I spent yesterday watching The Nutcracker Prince to get into the Christmas spirit. If you want to know what Kiefer Sutherland did before 24 and just how Phyllis Diller would bring her vocal talents to the voice of the Mouse Queen, then do check it out. It also got me thinking about making some sweets rather than baking something.
I’ve always associated sugared almonds with Christmas, even if most people think of them as wedding favours. So I thought I would give them a go. I knew that it would be difficult to make something that was perfectly smooth and coated in crisp sugar, but then I stumbled on a French recipe that looked promising. They have a sweet called pralines roses which are best described as rustic-looking sugared almonds with a vibrant pink colour. I had found my inspiration.
Well, it turns out there are few different types of praline – French pralines are made from almonds and sugar, Belgian has its chocolate pralines, and American pralines which are made with cream and have more of a fudge-like consistency. The name apparently comes from the magnificently-named César, Duke of Choiseul and Count of Plessis-Praslin, and the French variety were the creation of a chef in his household some time in the 1600s. I’m familiar with nuts coated in caramel and often sold around tourist hotspots, but in the case of pralines roses they come in a vibrant shade of pink. These little treats are a speciality of the city of Lyon, and while they are eye-catching, the reason for the distinctive colour is a bit of a mystery.
So I had a go at making sugared almonds! While pralines roses are made with almonds and hazelnuts, I went with just almonds, and toasted them lightly in the oven. This is not essential, and you can skip it if you want, but I like the nuttier flavour that balances out the sugar. The recipe itself looks complex, but it is actually fairly simple. You’re making a syrup, pouring it over the nuts, then agitating the mixture by stirring until the sugar crystallises. You just repeat this a few times until the coating is thick enough. The end result has a slightly knobbly appearance – they look a bit like mulberries. And if you want to make different colours, at the very end you can add a few drops of colour to a little syrup to coat the sugared almonds, as I did for the pink and pale green almonds. I also tried to make some gold almonds – coated in a golden-yellow sugar syrup, then dusted with gold lustre. They look lovely, even if the pictures don’t show it. Trust me!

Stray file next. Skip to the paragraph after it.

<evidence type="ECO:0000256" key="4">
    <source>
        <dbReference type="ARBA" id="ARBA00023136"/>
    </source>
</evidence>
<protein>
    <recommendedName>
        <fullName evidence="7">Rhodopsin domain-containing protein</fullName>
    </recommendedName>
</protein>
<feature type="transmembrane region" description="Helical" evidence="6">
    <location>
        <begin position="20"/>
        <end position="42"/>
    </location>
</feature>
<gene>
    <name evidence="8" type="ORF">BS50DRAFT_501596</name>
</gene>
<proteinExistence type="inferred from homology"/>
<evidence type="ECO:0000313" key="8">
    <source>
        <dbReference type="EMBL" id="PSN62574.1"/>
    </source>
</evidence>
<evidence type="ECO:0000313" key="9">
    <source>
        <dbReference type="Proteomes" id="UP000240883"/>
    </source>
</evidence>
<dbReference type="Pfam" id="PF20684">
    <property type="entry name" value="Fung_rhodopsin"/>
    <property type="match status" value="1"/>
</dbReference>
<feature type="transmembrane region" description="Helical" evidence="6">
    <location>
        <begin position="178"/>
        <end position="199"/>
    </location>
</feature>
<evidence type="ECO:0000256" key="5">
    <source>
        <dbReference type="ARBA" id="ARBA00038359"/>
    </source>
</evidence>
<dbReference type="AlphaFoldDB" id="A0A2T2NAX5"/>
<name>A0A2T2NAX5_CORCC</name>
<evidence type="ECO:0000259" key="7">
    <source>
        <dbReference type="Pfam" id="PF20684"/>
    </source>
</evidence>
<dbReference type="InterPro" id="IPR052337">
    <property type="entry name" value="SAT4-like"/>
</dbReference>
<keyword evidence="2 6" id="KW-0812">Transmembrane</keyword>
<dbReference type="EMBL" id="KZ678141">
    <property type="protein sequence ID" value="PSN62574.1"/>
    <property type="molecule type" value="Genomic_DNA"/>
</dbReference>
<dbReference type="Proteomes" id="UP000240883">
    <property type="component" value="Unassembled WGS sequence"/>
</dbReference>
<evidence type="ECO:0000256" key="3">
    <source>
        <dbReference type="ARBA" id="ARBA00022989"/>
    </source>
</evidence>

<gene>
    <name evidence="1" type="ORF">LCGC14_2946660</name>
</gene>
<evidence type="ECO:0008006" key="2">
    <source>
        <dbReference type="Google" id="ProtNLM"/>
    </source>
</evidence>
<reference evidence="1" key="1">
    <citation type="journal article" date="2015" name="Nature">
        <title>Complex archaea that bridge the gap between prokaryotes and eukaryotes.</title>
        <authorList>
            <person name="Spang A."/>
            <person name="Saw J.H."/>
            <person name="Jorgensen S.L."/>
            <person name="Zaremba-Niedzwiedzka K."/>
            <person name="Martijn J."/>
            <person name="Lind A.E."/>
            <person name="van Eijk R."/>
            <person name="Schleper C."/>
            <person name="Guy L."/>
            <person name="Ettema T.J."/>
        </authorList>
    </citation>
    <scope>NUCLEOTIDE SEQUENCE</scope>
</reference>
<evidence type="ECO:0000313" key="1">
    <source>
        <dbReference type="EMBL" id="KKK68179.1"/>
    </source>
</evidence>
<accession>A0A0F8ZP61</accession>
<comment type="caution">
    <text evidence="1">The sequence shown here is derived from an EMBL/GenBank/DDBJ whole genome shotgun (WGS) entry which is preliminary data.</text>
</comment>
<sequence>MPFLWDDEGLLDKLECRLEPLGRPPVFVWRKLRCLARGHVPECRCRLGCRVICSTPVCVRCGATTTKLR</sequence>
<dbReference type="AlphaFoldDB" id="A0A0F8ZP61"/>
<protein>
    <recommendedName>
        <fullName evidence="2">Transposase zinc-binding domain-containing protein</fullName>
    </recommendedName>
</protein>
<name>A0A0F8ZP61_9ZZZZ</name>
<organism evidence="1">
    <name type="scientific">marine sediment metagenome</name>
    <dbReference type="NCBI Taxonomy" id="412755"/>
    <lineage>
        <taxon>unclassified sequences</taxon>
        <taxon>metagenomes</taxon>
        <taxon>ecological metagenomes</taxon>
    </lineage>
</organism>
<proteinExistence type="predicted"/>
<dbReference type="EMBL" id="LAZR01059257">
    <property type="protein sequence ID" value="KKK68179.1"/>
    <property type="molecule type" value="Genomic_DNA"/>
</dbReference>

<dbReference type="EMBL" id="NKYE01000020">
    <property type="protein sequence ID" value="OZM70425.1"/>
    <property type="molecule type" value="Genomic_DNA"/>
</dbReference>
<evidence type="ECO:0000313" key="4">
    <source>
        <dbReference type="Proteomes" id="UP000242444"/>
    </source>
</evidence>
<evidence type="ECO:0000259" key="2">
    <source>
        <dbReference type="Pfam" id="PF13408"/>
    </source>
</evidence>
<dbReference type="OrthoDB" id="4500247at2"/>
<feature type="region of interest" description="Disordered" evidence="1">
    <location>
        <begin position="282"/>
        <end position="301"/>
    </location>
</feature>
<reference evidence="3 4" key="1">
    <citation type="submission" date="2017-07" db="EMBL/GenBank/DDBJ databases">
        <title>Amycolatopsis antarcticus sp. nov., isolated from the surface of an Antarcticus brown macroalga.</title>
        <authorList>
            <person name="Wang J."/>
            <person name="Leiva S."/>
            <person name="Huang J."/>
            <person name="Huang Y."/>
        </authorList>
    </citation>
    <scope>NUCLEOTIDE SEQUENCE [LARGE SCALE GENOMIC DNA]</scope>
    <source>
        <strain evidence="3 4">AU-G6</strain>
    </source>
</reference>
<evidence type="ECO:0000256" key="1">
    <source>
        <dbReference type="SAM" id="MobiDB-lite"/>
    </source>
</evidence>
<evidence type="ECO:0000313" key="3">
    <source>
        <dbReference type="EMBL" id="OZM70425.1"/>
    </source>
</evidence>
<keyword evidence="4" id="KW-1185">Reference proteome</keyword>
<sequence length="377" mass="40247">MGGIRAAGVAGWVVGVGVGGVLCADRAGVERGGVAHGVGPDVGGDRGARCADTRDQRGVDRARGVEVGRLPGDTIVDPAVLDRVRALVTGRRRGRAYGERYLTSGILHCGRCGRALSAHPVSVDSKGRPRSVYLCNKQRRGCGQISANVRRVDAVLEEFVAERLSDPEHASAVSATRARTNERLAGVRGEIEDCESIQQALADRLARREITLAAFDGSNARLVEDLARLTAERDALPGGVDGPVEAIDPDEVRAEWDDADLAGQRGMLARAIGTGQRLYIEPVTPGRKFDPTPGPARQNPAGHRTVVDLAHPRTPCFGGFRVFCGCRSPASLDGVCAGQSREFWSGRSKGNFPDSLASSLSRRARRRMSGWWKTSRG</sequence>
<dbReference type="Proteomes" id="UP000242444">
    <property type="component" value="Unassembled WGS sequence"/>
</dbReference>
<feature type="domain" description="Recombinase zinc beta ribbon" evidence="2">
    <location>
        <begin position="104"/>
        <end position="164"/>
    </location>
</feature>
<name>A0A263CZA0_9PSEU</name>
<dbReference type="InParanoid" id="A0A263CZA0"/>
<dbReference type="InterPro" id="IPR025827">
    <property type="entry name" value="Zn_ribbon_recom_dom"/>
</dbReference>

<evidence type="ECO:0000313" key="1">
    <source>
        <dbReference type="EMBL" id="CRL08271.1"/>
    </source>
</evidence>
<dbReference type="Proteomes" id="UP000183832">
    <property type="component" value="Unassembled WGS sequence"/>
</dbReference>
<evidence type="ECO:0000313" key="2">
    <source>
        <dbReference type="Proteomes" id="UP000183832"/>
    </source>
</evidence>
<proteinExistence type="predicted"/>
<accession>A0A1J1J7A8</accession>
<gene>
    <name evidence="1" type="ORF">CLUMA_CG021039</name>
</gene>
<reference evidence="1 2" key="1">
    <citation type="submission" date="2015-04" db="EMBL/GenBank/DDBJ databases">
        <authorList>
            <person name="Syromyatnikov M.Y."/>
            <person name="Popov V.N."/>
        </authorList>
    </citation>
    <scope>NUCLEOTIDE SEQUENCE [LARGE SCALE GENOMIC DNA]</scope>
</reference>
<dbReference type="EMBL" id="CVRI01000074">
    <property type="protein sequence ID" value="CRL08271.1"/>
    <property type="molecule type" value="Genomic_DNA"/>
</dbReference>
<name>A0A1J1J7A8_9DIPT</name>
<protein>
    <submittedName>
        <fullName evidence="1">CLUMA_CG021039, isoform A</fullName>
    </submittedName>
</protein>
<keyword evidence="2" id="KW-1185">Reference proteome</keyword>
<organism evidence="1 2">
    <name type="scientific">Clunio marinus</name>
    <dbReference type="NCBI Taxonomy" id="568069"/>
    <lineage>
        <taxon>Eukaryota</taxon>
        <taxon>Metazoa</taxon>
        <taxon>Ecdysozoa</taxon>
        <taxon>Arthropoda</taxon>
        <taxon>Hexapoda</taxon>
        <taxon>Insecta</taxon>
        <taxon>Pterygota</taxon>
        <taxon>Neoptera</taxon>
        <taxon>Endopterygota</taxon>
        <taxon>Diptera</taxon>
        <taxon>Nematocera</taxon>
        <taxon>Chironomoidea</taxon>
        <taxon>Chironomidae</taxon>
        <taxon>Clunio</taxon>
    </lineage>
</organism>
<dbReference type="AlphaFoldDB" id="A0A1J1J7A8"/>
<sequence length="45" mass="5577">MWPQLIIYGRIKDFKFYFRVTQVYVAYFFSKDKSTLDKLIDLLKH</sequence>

Overall these were fun to make – you don’t need that much time to make them, and they do look pretty cool. Something I did find was that this works best if you use smaller amounts of syrup and aim for more thin coats than pouring all the sugar syrup over the nuts in one go. The latter approach leads to everything getting stuck together in a big sugary lump (because that absolutely did not happen to me when I got over-confident…). But follow the recipe and it does work. And with those pastel colours, you can sort of imagine them dancing around to the melody of the Dance of the Sugar Plum Fairy.
To make sugared almonds:
• 250g whole almonds, either blanched or skin left on
• 225g sugar
• food colouring
1. Set the oven to 150°C (300°F) degrees. Lightly toast the almonds until they are fragrant, about 10-15 minutes – watch them carefully as you can quickly go from golden to burnt. Remove from the oven and put to one side.
2. Get a large non-stick frying pan. Add 75g sugar and a little water. Heat the mixture and bring to the boil. Once you see large bubbles, add the nuts and stir well. At first it will seem like a glossy sticky syrup, but keep heating and stirring until it turns grainy. The nuts will be roughly coated in sugar, with some sugar dust in the bottom of the pan.
3. Tip the lot onto a baking sheet lined with greaseproof paper. Separate out the nuts and put them back in the frying pan. Do not heat it.
4. Put the sugar dust that did not stick to the almonds into a small saucepan, add another 75g sugar and some water . Bring to the boil, and let it reach 124 degrees. As the syrup is reaching the right temperature put the frying pan with the nuts on a medium heat. When the syrup is ready, pour this over the nuts, and quickly stir to coat the nuts. Keep stirring until it becomes grainy (just like the first time…). Keep gently warming the frying pan for a minute or so until the nuts are separated, and again there is some sugar dust on the bottom of the frying pan.
5. Repeat steps 3 and 4, so you end up with the nuts coated with three layers of sugar. If you want coloured almonds, add a few drops of colouring to the last batch of syrup.
6. Transfer the sugared almonds to a sheet lined with greaseproof paper, and leave to dry in a low oven for about an hour (around 80°C/170°F). They will seem soft when you take them from the oven, but will go hard as they cool.
8. Allow the nuts to cool, and store them in an airtight container.